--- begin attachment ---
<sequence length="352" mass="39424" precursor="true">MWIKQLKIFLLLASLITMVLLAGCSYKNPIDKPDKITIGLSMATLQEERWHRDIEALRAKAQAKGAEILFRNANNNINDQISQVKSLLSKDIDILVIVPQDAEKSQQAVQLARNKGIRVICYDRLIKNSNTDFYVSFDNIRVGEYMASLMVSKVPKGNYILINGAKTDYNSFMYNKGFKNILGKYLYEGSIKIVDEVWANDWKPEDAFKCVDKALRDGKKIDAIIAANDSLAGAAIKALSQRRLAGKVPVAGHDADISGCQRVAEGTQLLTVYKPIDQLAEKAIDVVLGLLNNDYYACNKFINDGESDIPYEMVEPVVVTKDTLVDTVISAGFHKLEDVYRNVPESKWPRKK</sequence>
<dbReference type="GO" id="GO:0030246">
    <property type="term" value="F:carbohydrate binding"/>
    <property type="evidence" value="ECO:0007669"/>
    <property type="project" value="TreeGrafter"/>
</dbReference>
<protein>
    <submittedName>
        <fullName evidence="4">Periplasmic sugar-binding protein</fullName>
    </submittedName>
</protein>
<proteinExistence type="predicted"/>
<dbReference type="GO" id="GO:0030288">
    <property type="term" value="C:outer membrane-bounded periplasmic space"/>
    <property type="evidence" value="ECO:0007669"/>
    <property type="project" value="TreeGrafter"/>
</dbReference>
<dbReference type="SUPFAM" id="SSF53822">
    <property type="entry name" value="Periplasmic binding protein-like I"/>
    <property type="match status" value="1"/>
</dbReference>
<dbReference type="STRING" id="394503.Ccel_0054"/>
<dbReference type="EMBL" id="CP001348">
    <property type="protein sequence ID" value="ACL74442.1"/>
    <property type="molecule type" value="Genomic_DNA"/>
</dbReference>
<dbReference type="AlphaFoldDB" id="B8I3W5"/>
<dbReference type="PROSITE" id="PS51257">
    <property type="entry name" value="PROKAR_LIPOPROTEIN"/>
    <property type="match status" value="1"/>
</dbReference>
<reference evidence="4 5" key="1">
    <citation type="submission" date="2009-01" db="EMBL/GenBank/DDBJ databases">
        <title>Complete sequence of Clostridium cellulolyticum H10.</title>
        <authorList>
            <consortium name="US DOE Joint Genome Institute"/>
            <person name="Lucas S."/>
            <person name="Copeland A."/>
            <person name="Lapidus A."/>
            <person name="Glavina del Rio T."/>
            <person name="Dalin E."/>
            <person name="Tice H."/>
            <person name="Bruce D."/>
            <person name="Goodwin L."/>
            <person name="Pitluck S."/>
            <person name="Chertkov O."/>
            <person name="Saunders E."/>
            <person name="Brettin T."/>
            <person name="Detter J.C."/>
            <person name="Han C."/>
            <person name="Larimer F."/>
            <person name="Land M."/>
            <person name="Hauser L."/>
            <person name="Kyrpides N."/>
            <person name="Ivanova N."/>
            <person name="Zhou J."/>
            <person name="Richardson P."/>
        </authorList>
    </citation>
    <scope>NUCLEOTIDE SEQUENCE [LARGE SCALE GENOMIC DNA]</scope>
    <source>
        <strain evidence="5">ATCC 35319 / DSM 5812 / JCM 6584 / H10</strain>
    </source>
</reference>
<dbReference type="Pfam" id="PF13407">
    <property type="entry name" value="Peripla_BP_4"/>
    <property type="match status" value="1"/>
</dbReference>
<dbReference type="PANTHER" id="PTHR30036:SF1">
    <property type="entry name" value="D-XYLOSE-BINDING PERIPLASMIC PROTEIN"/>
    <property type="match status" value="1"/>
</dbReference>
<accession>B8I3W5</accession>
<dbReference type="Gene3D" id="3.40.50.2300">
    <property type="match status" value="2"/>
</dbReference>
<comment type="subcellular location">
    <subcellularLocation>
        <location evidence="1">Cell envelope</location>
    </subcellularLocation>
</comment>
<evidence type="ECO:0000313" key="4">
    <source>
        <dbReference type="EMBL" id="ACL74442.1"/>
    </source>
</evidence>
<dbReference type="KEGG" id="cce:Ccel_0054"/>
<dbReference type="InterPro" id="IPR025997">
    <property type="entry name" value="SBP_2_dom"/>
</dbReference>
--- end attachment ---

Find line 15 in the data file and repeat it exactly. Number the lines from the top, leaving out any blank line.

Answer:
    <property type="evidence" value="ECO:0007669"/>